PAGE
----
The Impact of COVID-19 on Poverty in Indonesia
Indonesia is an island country off the coast of Southeast Asia, and the fourth-most populous country in the world, with nearly as many inhabitants as the U.S. The Human Development Index has classified Indonesia as a middle-income country. The Centers for Disease Control and Prevention (CDC) has also stated that COVID-19 poses a significant threat to Indonesia. Below are six facts about the impact of COVID-19 on poverty in Indonesia.

6 Facts About the Impact of COVID-19 on Poverty in Indonesia

  1. The pandemic is forcing more people to live in poverty: According to Channel News Asia, as many as five million Indonesians dropped below the poverty line in September 2020, and this number has likely increased further since then. Before COVID-19, Indonesia was making great strides to alleviate poverty. Between 1998 and 2018, the poverty rate fell from 24.2% to 9.66%. During those first few months of the pandemic, poverty has risen by 1.8% and has likely risen higher since.
  2. Past instances of the economic downturn in Indonesia have disproportionately hit the poor: In 2005 and 2006, a global increase in the price of fuel and rice disrupted the Indonesian economy. In this time, the wealthiest 10% of the population experienced only a 0% to 5% decline in expenditure. Meanwhile, the decline for the most impoverished 10% experienced 9% to 12%. The impact of COVID-19 on poverty in Indonesia will likely be similar. Low-income families in Indonesia have had to pawn off essential items, and are often unable to receive healthcare. This means that diseases, injuries and infections hamper their productivity.
  3. Indonesian pharmaceutical companies are running scams involving COVID-19 testing: According to the Indonesian police, as many as 9,000 passengers in a single airport received testing kits that employees of a pharmaceutical company washed in order to reuse rather than new kits, which are necessary for proper testing. Since these kits came from a huge public pharmaceutical company, it is likely that many thousands more received improper test kits. The motive for the scam was financial gain. False test results and unsanitary test kits will spread the disease further and continue to exacerbate poverty.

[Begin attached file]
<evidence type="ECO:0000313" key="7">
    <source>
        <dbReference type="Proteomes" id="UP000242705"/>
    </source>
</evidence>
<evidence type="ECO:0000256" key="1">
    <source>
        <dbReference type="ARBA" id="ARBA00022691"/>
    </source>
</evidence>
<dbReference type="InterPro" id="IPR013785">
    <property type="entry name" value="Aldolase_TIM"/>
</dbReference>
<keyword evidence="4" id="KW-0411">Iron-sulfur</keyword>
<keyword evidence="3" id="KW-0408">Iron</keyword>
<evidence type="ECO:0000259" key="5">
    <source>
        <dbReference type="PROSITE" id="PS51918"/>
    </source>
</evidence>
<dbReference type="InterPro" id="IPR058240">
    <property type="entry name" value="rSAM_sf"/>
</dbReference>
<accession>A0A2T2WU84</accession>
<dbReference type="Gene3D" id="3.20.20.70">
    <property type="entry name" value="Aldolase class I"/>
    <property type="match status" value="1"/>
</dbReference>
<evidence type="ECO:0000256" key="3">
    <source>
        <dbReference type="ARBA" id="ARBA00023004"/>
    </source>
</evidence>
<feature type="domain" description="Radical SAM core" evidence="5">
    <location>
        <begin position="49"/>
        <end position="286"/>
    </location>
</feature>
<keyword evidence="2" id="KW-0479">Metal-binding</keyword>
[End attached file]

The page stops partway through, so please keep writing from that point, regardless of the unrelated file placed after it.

4. Malnutrition is an especially serious problem: Indonesians already suffered from malnutrition before the pandemic, resulting in more than seven million stunted children under 5 years of age, according to UNICEF. With the advent of COVID-19, malnutrition has only worsened. The Center for Indonesian Policy Studies suggests that food imports have decreased an estimated 17.11%, and the difficulty of importing food products means that children may not receive vital nutrients for development. According to UNICEF representative Debora Comini, childhood illness and death will escalate without substantial efforts to combat malnutrition.
  5. There is a visible solution to malnutrition: Lawrence Haddad of the Global Alliance for Improved Nutrition (GAIN) says that fortification can mitigate the problem of malnutrition. Fortification is the addition of key nutrients to staple foods such as wheat and rice. Fortification is also inexpensive, especially if it occurs in bulk. The problem is that there are more than 100,000 independent rice millers in Indonesia, most of who are unaware of fortification. Haddad says that “advocacy and education efforts” are the key to engaging the private sector to help curb malnutrition and reduce the impact of COVID-19 on poverty in Indonesia. As such, GAIN has undergone efforts for practical instruction on fortifying key foods such as vegetable oil.
  6. The Indonesian government is taking serious measures to combat COVID-19: As of January 2021, regulations have passed that require the fortification of vegetable oil with Vitamin A. If observed, this regulation will reduce malnutrition, even if the country remains limited in food supplies. In March 2021, the Indonesian government ordered more than 20 million COVID-19 vaccines, which are key to resuming productivity and alleviating poverty. However, many of the COVID-19 vaccine companies distribute their supply through a private vaccination program. This means that low-to-middle-income countries may not yet have access to vaccines.

The COVID-19 pandemic has proven dangerous for Indonesia, but various public and private efforts are helping alleviate the situation.  Still, foreign aid will help ensure the recovery from the impact of COVID-19 on poverty in Indonesia.

– Sawyer Lachance
Photo: Flickr